Wise men over the ages have noted patterns in nature from the largest macrocosmic entities in the cosmos to the tiniest microscopic particles, invisible to the naked eye. You could call them laws of nature. These geometrical blueprints structure all of creation. Each pattern is an archetypical foundation for objects in nature and each has unique vibrational resonances. Yet each part is intricately and wondrously tied to the whole of creation - to shape a reality of unity permeating all of diversity.

Buildings are a living organism, like the human nervous system, and can be designed in "harmonic resonance" with the basic underlying energy structure of the universe.

Vastu design uses the fundamentals of sacred geometry to create structures for human beings which, due to their shape, size, orientation, and other factors, create health, wisdom, happiness, successfulness, security, and prosperity for their inhabitants - be they homeowners or business people.

 "Space is the fundamental source and energy for all things, for their origination and for their existence. This important scientific concept, the tradition of Vaastu has been holding with it from the Vedic period and, in fact, from the period even prior to Vedic times. It maintains that SPACE itself turns into spatial forms and it has it's own mathematical order or dynamics for changing into aural and visual forms. In Indian civilization, all temples, sculptures, architectural constructions ... are the creations by shilpins of the tradition of Vaastu Science. Being born of this tradition, these creations render not only physical pleasure but also spiritual bliss and well being. This spiritual science ... moulds us and directs us to experience the inexplicable spiritual bliss by effecting a communion between its own artistic creations and spiritual consciousness."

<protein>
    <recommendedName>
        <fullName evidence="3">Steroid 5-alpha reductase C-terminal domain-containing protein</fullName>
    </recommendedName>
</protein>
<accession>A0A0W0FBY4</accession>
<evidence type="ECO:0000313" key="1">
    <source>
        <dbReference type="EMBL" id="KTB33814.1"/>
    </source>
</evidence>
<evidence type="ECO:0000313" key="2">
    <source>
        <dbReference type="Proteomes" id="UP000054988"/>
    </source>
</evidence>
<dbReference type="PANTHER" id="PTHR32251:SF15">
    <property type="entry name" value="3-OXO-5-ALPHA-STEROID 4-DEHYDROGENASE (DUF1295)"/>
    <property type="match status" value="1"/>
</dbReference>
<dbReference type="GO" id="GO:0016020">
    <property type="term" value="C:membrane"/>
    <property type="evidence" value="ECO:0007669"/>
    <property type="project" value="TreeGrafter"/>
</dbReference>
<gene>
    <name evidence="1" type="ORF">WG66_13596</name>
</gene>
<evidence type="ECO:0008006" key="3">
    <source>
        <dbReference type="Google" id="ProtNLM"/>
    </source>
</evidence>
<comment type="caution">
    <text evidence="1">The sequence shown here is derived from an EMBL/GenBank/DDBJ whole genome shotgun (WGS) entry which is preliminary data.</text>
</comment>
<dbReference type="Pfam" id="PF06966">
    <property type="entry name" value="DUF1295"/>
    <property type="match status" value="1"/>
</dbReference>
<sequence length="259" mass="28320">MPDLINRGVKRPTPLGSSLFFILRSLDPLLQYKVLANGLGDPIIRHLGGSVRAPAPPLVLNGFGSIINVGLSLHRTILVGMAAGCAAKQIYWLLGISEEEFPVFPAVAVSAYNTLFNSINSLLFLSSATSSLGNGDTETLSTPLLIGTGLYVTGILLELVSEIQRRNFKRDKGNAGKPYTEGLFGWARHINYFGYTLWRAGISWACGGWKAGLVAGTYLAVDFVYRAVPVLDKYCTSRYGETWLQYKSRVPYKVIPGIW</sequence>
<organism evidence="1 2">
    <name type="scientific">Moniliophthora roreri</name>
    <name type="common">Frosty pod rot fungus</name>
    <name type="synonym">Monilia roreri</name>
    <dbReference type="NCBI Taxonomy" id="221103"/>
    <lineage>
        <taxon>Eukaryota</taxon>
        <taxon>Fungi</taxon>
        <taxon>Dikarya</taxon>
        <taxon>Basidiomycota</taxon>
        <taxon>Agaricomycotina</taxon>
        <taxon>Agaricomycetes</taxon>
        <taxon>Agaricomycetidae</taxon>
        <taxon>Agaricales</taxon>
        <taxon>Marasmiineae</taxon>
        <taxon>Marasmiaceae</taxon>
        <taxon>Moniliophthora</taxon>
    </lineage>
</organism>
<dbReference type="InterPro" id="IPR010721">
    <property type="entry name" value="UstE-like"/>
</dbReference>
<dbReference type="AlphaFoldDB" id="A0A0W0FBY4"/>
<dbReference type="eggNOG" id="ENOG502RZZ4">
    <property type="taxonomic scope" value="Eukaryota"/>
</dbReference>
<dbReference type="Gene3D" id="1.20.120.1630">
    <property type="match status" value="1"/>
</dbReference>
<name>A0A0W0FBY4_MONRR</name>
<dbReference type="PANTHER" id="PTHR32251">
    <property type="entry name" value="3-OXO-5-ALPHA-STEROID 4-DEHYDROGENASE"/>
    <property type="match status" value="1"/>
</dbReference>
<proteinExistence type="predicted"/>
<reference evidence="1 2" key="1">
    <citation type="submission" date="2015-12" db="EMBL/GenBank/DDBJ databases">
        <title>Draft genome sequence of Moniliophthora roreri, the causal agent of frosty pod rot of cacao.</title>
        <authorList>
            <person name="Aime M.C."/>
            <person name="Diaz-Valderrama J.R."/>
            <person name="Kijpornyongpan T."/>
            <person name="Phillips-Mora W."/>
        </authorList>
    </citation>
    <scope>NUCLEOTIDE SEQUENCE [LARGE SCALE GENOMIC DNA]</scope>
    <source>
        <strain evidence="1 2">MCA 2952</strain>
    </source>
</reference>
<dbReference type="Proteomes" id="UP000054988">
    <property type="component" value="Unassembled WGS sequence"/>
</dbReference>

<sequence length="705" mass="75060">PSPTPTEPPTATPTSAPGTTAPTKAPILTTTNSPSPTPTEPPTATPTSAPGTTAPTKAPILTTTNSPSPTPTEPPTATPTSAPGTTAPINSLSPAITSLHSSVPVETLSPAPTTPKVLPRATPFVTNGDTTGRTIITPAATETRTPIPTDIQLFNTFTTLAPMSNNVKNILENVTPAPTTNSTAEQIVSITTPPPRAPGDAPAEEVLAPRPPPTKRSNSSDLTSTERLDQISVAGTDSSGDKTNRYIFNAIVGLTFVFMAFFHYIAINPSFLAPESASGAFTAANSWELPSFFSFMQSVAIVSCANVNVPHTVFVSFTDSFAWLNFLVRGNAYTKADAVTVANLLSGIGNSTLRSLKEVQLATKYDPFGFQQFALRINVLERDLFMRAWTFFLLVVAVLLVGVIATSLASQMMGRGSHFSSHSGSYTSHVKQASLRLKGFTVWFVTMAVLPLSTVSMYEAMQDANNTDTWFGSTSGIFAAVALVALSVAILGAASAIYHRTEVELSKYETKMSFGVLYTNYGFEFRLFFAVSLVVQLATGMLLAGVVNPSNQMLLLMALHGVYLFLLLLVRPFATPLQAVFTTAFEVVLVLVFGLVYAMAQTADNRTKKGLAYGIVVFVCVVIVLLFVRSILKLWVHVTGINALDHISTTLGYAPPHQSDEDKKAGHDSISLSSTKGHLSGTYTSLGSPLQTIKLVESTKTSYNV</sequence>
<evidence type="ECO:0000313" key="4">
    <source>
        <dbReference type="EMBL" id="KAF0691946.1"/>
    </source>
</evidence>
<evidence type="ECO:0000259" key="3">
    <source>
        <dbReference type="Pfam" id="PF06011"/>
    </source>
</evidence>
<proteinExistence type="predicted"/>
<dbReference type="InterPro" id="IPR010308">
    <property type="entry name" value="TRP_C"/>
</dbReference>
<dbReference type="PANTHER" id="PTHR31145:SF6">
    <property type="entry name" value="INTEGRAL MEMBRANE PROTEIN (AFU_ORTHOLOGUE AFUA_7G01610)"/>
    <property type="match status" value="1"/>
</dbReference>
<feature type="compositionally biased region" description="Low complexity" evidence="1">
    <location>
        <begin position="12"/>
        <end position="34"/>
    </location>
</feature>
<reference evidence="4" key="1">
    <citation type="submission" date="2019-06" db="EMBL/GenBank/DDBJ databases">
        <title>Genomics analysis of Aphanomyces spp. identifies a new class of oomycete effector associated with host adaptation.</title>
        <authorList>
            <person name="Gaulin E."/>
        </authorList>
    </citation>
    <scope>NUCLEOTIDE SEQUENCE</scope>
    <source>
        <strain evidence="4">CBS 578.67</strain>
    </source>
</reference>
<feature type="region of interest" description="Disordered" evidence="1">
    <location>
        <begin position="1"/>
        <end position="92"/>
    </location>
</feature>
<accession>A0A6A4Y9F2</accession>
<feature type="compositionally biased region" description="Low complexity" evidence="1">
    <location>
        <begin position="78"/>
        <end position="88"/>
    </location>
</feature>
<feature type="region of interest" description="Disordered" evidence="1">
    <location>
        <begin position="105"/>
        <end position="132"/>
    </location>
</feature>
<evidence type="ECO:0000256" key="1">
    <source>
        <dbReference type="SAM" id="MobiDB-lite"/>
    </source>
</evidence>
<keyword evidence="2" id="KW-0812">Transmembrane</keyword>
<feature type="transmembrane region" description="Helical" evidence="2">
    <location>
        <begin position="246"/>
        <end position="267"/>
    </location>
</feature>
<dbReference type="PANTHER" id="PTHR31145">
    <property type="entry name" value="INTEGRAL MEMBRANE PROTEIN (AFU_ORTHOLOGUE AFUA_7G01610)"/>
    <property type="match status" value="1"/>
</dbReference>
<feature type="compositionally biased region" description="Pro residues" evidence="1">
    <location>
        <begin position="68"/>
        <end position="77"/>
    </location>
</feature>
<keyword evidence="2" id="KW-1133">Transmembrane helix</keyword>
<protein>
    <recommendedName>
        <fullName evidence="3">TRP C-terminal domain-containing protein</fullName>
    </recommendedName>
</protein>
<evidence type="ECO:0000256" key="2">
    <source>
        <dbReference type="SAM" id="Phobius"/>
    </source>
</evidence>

"Space is energy filled or energy stuffed. If this energetic space gets limited or enclosed by four walls then the building becomes a living organism, having rhythmic vibrancy. Like the inner space enclosed with-in our bodies, the house also feels and vibrates. This rhythmic vibration is made to resonate with our inner vibrations and by this resonance the indweller of the house is able to be in harmony and communion with the universal space (Paramatma) and to experience spiritual bliss.
-- Dr. Ganapati Sthapati

Books on Vastu:


Mayamatam 2 Vol. (a traditional treatise) *****


Building Architecture of Sthapatyaveda by Dr. V. Ganapati Sthapati  ****1/2


Vaastu – A Path to Harmonious Living by Sashikala Ananth  ***1/2


Hidden Treasure of Vastu Shilpa Shastra and Indian Traditions by Derebail Muralidhar Rao ***


The Penguin Guide to Vaastu – The Classical Indian Science of Architecture and Design by Sashikala Ananth ***


Indian Sculpture and Iconography – Forms and Measurements by Ganapati Sthapati (translator Sashikala Ananth) ****1/2




Michael Borden

Vaastu Vedic Research

P.O. Box 2197

Fairfield, Iowa  52556 USA

(515) 472-2157 (phone/fax)

Email:  vastuved@yahoo.com



Sashikala Ananth: sashikala@vsnl.net (Lives in India but visits US)


Maharishi Global Construction Corporation, Kati-Ram Bldg. 500 N 3rd St. Suite 110, Fairfield,  IO  52556   Tel 515-472-9605  FAX 515-472-9083  E-mail  reception@MGC-Vastu.com     www.mgc-vastu.com


Maharishi Global Construction  (Canada) Tel  613-565-8525  FAX  613-565-6546  E-mail mgc-can@ottawa.com